Follow that www.gousa.cn link and one eventually learns the group behind the ads is something called “Brand USA”, a body describing itself as a “public private partnership”. That’s generally code for some kind of organization where the US Treasury picks up some or all of the tab, but whose purpose is to help private companies make money. Sure enough. Last month, President Obama signed legislation that keeps the government money flowing to Brand USA at least through 2020, long after he’s out of office. The budget for fiscal year 2014 was $125 million.
The board of Brand USA includes top executives from hotel group Marriott International, Disney’s travel arm, the air reservation system Sabre Corporation as well as the top bureacrats in the tourist promotion office in the states of California and Minnesota. Brand USA’s chairman is president of a company I never heard of called Jackmont Hospitality, whose website says it is “a minority-owned, comprehensive foodservice management company and one of the fastest growing TGI FRIDAYS® franchisees.”
The intent of the commercial is, of course, to get more Chinese to travel to the US as tourists. A laudable goal, and one that became much easier at the end of last year when Obama and Chinese President Xi Jinping agreed a new bilateral visa regime which gives citizens of each country ten-year multi-entry visas. Chinese tourism in the US is growing, with 1.8 million visiting last year, fifth most among all countries sending tourists to the US, but still about half the number of British tourists each year.
What they lack in numbers Chinese tourists make up for in extravagance. They spend $7,200 per visit compared to $4,500 by the average foreign tourist, according to the US Travel Association.
Like a lot my government does, the commercials running during football timeouts don’t display a particularly keen knowledge of consumer marketing. The jingle is sung in English, so not likely to be understood by a lot of Chinese viewers. The places featured don’t seem likely destinations for Chinese tourists. No Times Square or Fifth Avenue Apple Store in Manhattan. No Disneyland, no Harvard Yard and no Las Vegas.
So where is the US government pushing Chinese to visit? Price Lake. I never heard of it either, but according to Wikipedia it’s in the Blue Ridge Mountains of North Carolina, about 200 miles from the nearest major airport, Raleigh-Durham. It’s said to host the largest annual gathering of lumberjacks each year. If China has a large contingent of passport-holding lumberjacks it’s news to me.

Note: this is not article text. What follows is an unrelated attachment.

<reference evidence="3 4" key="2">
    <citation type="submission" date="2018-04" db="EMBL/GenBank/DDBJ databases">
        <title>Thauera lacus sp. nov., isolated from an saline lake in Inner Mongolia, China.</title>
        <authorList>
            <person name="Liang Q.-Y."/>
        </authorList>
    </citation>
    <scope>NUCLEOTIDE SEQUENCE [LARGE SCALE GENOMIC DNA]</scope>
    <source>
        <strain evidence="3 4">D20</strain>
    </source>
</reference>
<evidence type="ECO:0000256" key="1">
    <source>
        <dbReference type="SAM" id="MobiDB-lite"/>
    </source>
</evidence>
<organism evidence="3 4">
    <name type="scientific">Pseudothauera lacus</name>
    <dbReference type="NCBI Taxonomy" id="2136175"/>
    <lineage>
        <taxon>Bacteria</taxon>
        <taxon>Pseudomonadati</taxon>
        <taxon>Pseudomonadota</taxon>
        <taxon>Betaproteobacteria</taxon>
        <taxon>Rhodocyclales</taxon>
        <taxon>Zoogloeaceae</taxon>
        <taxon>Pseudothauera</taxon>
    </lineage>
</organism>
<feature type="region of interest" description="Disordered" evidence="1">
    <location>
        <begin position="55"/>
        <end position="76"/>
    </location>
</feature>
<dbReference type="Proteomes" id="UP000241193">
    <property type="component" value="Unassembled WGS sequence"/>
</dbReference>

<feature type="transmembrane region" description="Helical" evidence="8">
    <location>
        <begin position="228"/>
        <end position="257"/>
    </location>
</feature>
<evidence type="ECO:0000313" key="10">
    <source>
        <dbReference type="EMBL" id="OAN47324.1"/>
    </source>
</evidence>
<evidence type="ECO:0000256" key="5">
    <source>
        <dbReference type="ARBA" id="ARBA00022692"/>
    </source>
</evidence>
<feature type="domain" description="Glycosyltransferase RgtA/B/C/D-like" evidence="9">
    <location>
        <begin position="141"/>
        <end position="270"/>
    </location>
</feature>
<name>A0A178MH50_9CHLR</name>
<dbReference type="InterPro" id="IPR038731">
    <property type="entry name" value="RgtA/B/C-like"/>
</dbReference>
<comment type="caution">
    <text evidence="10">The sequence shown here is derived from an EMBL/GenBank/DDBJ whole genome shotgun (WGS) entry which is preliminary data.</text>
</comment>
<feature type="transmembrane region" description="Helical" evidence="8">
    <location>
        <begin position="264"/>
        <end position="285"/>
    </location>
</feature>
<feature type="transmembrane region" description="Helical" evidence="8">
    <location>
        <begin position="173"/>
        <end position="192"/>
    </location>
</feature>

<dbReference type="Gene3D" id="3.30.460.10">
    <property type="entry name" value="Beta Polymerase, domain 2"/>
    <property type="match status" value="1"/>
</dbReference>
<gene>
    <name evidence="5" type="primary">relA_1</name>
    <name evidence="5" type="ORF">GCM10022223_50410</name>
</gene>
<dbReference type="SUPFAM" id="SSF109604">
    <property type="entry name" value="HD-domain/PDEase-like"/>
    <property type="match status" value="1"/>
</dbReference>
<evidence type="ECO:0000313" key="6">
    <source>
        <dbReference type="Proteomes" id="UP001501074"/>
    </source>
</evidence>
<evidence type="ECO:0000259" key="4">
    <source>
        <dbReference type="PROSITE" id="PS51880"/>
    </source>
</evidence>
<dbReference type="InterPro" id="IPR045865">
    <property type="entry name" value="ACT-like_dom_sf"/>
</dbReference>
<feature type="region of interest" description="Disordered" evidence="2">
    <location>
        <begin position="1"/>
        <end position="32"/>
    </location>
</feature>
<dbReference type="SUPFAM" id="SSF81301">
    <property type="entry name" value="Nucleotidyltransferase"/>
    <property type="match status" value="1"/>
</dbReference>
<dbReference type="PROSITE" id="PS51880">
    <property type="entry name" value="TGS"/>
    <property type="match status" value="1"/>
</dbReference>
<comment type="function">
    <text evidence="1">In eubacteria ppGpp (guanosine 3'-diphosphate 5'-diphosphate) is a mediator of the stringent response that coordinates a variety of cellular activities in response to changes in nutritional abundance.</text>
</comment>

While Brand USA hasn’t been around long, it’s already attracted a fair bit of criticism, led by Republican members of Congress, who launched a formal investigation into what is called a “history of questionable expenditures and lavish spending” at the organization. The report they issued says all Board members, though officially appointed by the US Secretary of Commerce, were in fact chosen by an Obama aide from among those who “have donated to Democrats and Democratic organizations almost exclusively.”
The private sector is supposed to donate funds which the US government matches by dipping into a pool of money raised through a $10 fee charged to all tourists arriving in the US under what’s called the Visa Waiver Program. Brand USA board members have claimed the amount they spend on travel should be considered by Uncle Sam as a “donation”, including first class air fares and hotel rooms paid for by their companies. Among the claims was one for $94.87 for a two mile taxi ride in Washington DC that the report points out should cost no more than about $15 including tip. The report’s conclusion is that the Brand USA documents and expense accounts “paint a picture of mismanagement, waste, and cronyism.”
No word on what Brand USA are paying for the ads during the NFL games on PP Live. Let’s hope they drive a tough bargain. Other than the Brand USA spot, repeated over and over, I saw no other ads during the second half of the game. During many of the commercial breaks, the Chinese broadcast stays with a live feed from the stadium of the players waiting around for the timeouts to end, something one rarely gets to see while watching football in the US.
The NFL games are broadcast in China with Chinese commentary only, once an annoyance but now a source of almost infinite delight for me. In case you’re wondering, the name for football in Chinese translates as “olive ball”.
Chinese who like the sport and are persuaded by the ads to visit the US would do well to read up first on Brand USA and its public/private affairs. It’s an excellent primer on how politics and spending sometimes operate in my nation’s capitol — and so why the US has this chronic reliance on China to finance our deficits by buying US Treasuries.
Tencent Stalks Alibaba — China’s Number Two Internet Company Quietly Takes Lethal Aim at its Number One